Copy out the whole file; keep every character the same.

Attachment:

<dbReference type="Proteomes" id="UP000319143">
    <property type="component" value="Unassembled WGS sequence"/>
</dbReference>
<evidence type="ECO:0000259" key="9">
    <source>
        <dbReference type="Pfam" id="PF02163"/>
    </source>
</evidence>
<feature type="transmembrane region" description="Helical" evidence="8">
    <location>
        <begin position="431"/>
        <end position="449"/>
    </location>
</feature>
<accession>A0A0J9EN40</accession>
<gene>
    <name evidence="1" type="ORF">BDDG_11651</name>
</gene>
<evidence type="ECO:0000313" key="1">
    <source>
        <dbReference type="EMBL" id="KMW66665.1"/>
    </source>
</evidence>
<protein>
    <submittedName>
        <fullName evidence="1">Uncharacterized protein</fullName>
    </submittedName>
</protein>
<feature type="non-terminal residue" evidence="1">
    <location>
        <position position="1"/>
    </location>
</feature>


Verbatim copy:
<dbReference type="Proteomes" id="UP000319143">
    <property type="component" value="Unassembled WGS sequence"/>
</dbReference>
<evidence type="ECO:0000259" key="9">
    <source>
        <dbReference type="Pfam" id="PF02163"/>
    </source>
</evidence>
<feature type="transmembrane region" description="Helical" evidence="8">
    <location>
        <begin position="431"/>
        <end position="449"/>
    </location>
</feature>
<accession>A0A0J9EN40</accession>
<gene>
    <name evidence="1" type="ORF">BDDG_11651</name>
</gene>
<evidence type="ECO:0000313" key="1">
    <source>
        <dbReference type="EMBL" id="KMW66665.1"/>
    </source>
</evidence>
<protein>
    <submittedName>
        <fullName evidence="1">Uncharacterized protein</fullName>
    </submittedName>
</protein>
<feature type="non-terminal residue" evidence="1">
    <location>
        <position position="1"/>
    </location>
</feature>